The acceleration in the emergence of the Social Web continues, confronting David Recordon and me with the challenge of trying to cover six different news items in one less-than-15-minute video podcast. We found a way to weave them together in a narrative arc that starts with some things relating to activity streams (or “feeds”) then segues into OpenID momentum. Topic discussed include: Yahoo adds 20 external feeds; iLike integrates with Google Friend Connect; Plaxo integrates with Amazon; Google adjusts resourcing for Dodgeball and Jauiku; Six Apart enhances support for OpenID in TypePad Connect; and OpenID reaches more than 30,000 sites and more than half a billion accounts. Check it out:

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On OpenID Gaining Momentum: 30,000 Sites, Half a Billion Accounts

Two nice pieces yesterday on how OpenID picked up steam in 2008. David Recordon’s post at OpenID.net is simply entitled 2008:Momentum. It offers a great review of the progress made last year:

2008 was an awesome year for OpenID where the community created significant momentum moving toward mainstream adoption. No, not every site on the web is using OpenID nor does every consumer know what OpenID does, but last year alone the number of sites that accept OpenID for sign in more than tripled1. Today, there are over thirty-thousand publicly accessible sites supporting OpenID for sign in and well over half a billion OpenID enabled accounts.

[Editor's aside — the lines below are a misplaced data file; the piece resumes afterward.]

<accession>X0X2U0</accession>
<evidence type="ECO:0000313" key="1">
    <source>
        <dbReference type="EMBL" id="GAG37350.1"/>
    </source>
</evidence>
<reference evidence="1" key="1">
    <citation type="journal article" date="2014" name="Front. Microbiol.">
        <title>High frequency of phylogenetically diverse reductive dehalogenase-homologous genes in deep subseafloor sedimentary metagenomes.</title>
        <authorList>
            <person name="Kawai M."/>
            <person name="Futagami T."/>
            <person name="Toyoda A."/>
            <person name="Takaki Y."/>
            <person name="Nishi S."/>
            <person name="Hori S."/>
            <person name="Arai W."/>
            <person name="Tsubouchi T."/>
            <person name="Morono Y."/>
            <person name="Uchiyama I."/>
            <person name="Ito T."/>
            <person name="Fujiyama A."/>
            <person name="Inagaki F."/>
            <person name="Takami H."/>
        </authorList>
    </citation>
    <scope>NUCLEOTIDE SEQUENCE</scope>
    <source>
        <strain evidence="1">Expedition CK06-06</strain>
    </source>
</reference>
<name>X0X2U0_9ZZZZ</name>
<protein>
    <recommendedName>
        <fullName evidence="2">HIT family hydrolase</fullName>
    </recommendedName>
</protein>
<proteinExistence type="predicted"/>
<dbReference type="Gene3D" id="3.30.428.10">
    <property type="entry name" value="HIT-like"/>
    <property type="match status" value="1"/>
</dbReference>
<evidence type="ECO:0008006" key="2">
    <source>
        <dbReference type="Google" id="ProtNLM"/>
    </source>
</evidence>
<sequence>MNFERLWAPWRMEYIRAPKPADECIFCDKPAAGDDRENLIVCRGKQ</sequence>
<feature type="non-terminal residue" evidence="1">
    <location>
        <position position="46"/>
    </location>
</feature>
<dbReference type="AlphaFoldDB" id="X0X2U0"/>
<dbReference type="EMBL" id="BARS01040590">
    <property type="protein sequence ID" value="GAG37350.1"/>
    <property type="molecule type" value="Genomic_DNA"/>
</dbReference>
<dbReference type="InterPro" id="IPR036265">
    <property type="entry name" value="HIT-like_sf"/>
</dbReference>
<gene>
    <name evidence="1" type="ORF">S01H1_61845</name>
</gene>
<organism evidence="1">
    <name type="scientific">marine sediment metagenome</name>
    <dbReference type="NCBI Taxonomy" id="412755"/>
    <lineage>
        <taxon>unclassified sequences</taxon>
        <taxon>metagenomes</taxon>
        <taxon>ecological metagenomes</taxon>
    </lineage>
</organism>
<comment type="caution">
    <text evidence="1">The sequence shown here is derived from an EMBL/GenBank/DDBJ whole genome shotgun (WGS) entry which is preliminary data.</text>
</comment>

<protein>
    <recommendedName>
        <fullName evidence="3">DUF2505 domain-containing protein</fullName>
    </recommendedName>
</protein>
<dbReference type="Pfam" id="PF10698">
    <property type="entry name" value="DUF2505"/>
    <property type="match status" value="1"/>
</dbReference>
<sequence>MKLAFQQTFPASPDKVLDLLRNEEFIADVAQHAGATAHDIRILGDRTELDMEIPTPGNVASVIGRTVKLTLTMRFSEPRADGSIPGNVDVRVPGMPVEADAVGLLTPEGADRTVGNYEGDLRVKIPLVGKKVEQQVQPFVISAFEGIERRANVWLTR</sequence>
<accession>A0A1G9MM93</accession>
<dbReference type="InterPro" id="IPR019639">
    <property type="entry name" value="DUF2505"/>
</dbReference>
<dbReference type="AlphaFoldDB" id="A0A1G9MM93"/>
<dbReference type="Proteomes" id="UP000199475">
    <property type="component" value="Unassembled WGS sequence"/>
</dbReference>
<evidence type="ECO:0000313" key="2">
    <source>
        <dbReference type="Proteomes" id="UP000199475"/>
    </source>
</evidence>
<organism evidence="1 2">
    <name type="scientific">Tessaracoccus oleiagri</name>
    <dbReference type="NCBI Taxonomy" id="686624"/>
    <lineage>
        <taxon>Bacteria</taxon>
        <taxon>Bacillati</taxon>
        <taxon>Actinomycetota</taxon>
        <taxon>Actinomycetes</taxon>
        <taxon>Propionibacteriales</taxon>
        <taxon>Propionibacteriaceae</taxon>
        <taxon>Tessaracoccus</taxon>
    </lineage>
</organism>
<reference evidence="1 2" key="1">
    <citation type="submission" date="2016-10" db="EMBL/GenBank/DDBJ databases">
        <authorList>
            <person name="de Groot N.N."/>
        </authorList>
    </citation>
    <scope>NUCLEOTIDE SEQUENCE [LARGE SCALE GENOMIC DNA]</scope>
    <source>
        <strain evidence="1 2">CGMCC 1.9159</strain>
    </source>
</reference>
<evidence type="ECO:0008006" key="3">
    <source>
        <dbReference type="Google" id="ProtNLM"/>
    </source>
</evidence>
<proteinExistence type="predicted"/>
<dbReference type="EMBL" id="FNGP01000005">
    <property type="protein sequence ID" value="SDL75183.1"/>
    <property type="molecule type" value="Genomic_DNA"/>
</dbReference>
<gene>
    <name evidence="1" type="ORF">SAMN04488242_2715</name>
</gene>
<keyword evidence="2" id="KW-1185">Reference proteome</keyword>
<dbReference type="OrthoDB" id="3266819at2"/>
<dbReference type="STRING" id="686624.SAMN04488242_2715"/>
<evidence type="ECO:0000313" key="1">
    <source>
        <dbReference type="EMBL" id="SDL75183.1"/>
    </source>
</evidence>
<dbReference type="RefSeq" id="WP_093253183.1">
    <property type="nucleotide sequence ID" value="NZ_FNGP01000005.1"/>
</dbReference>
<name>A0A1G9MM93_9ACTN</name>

He supports the claim of momentum with no fewer than 11 proof points!

The other post is from Wired.com’s Michael Calore, entitled Want Proof OpenID Can Succeed? Just Scroll Down. David Recorodon and I are both quoted in the piece. Michael focused on the traction OpenID is showing in the area of blog commenting, which led to this great quote from David:

“Blog commenting is not a niche,” he says. “Social activity on blogs in total dwarfs social activity on any particular social network.”
“If anything, the success of OpenID and Facebook Connect in situations such as commenting on blogs, coupled with a number of high-profile sites, will continue pushing this idea toward a mainstream audience that cares about being able to easily sign in, find people they know, and share what they’re doing on the web.”

Let’s hope that the incredible gains OpenID made in 2008 will be matched and exceeded in 2009. With strong support from Google, Yahoo, Microsoft, AOL, Six Apart, Plaxo and more than 30,000 other sites, I think that’s fairly likely.

Also worth checking out is David’s other recent post, this one at Six Apart’s blog, detailing enhancements to Typepad Connect, with expanded support for OpenID, including user-friendly click-the-logo sign-in via Google and Yahoo accounts!

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FriendFeed and Plaxo: Latest Traffic Trends for the “Webwide Lifestream Aggregator” Pioneers